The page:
Congressional Democrats put on their spectacles for a review of free trade initiatives. Well, lookee here.  The Bush Administration’s trade agenda for the Americas is failing again.  Democrats want to inject some fairness, improvements for workers and the environment.

    The Andean Trade Preference Act (preferences for Bolivia, Colombia, Ecuador, and Peru) expires at the close of 2006.  Hence, the Bush administration has been negotiating individual free trade agreements such as the pact signed by the U.S. and Colombia this week.  Both the Colombian deal and the U.S.-Peru Trade Promotion Agreement, signed months ago, must pass muster in the House Ways and Means Committee and the Senate Finance Committee. It looks as if they both will be voted on next year, when the Democrats are in control.

  Private-sector sources are reported to have said that getting Congress to approve the Colombia [free trade agreement] would be more difficult than securing approval of a US-Peru trade agreement because Colombia has a history of blocking union organizers.

    Colombia’s president Uribe, fearing the Democrats will shoot the deal to pieces next year failed this month to convince legislators in Washington to pass the new agreement forthwith.  Rep. Gregory Meeks told the AP that he doubted it would be approved in its present form.  

  Meeks, one of only 15 House Democrats to vote in favor last year of the CAFTA trade agreement with six Central American nations and the Dominican Republic, said approval hinged on “additional assurances” from the Uribe government that it would improve a “troublesome” labor, human rights and environmental record.

   The International Labor Organization has called Colombia the world’s deadliest country for labor organizers and have denounced more than 1,200 cases of murder in recent years.

    Peru had sent noted economist Hernando de Soto to lobby for passage of the Peruvian agreement.  He announced yesterday that the the vote on Congressional ratification has been delayed a year.

   Currently the deal allows for preferences for Peruvian-made products, with rules following NAFTA, CAFTA, and other bilateral treaties in granting private investor protections.  The see-saw:  corporate profits increase as governments are restricted from ensuring the investment benefits the general public, according to a think tank report — Sarah Anderson and Sara Grusky, “Republicans Plan Lame-Duck Peru Trade Vote,” (Silver City, NM & Washington, DC: Foreign Policy In Focus, November 3, 2006).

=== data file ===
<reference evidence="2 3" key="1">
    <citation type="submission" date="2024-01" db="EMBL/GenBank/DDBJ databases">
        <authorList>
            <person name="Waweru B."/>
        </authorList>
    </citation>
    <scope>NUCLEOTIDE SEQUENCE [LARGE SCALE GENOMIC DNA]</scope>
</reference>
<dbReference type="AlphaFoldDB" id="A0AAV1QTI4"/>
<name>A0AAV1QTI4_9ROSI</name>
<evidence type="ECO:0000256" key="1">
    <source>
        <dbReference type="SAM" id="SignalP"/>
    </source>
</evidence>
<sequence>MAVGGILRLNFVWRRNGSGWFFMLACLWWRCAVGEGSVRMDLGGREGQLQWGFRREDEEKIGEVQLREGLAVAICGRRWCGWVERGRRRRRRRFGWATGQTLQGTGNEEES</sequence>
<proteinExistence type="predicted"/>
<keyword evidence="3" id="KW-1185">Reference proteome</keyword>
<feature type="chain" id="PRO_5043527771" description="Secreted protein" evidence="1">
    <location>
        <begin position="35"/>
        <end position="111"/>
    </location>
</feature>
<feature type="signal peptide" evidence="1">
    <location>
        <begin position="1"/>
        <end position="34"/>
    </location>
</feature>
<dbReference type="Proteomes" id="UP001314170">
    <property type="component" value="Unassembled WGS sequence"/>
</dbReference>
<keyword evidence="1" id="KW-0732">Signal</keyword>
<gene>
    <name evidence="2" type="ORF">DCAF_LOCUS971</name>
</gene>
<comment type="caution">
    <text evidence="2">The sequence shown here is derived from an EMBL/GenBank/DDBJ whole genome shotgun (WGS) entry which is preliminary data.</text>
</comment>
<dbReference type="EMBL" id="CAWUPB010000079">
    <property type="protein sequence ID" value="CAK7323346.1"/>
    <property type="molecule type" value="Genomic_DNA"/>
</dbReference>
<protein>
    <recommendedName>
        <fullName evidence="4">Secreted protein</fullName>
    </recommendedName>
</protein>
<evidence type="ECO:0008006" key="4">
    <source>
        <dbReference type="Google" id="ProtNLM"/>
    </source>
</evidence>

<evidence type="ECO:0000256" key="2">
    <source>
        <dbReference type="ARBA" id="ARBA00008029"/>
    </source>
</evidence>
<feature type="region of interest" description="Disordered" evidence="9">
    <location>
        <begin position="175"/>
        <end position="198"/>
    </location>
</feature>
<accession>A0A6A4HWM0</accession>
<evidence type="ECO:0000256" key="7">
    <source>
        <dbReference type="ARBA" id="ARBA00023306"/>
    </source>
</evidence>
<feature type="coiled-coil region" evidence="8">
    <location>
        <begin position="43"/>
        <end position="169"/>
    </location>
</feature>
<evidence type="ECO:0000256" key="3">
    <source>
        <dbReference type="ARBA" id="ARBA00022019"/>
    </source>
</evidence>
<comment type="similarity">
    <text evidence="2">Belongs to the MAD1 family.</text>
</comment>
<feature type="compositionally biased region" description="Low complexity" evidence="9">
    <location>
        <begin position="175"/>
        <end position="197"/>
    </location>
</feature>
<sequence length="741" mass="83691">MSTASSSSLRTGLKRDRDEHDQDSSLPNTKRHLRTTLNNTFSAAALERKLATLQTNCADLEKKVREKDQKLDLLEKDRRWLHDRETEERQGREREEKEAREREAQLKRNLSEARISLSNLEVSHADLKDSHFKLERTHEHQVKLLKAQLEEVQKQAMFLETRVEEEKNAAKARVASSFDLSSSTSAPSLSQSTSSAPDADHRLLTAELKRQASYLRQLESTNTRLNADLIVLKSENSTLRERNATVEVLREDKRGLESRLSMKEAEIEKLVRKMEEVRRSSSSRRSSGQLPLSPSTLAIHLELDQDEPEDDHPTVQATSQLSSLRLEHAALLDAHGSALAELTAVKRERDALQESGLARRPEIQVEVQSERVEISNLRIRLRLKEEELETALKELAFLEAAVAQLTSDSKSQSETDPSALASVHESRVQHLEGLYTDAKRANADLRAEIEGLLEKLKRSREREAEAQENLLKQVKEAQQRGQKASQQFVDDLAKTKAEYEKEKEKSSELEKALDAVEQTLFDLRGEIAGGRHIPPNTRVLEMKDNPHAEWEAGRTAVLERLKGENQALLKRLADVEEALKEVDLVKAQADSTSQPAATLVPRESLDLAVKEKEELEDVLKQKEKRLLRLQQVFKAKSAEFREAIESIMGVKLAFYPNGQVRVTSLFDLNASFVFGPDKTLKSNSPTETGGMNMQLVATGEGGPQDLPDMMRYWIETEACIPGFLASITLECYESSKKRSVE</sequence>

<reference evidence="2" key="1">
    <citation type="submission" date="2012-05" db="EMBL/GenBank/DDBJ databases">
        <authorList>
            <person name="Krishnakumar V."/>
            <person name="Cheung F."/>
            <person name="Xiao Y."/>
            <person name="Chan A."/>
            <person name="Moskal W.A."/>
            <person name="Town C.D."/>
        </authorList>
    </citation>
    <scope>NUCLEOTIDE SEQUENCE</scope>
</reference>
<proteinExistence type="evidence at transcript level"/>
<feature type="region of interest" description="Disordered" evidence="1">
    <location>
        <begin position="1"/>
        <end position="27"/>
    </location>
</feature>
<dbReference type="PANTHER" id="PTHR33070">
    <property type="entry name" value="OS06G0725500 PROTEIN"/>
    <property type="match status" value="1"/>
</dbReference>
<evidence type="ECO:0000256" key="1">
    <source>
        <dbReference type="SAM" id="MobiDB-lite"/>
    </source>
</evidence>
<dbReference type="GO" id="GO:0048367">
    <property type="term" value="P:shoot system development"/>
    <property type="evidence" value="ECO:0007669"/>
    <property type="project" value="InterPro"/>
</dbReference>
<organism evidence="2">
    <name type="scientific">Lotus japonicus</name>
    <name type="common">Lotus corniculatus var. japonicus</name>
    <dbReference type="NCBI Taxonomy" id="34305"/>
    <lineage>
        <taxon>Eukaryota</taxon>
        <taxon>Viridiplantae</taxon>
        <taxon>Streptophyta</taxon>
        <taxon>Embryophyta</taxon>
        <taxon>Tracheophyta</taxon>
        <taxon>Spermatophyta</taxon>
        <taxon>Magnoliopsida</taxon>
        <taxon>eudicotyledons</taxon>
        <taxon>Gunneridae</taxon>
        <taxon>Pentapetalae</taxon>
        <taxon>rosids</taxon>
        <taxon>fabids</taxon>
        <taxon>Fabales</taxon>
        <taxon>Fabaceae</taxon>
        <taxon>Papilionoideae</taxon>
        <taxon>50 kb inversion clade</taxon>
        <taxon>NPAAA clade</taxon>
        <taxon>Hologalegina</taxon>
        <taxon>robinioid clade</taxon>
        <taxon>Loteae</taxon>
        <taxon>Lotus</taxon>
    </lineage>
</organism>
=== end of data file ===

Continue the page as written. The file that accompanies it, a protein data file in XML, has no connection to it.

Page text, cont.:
As a result, countries that sign on can expect more pressure on workers to accept poorer working conditions, more damaging natural resource exploitation, more small farmers displaced by competition with agribusiness giants, and more power for pharmaceutical companies to limit access to generic drugs.

    Democrats led by Rep. Charles Rangel, expected to chair the House Ways and Means Committee, sent a letter to the U. S. Trade Representative Schwab.  They urge renegotiating the deals to strengthen labor standards.

    The Republican response is a thin-smiled pretense at all-inclusiveness.  “My hand is outstretched to any and all members of Congress,” USTR Schwab told Chamber of Commerce invitees.  She whisked past last year’s hostilities over Central American free trade (CAFTA) faster than I inhale platanos topped with sour cream and brown sugar.  Instead, she stressed bipartisan cooperation on trade during periods of divided government.  It’s what her audience wanted to hear.

   Referring to China’s unfair employment practices which translate into bigger profits for China, and a bigger trade deficit for us, Rep. Rangel warned against rubber-stamping free trade agreements.

 We have to enforce international law, and we have to make certain that America has some minimum standards on how we expect foreigners to treat their workers and how we expect them to protect our exports.

     Realistically, our agreements can’t be economic balancing miracles.  Still, it’s nice to see the changes coming.

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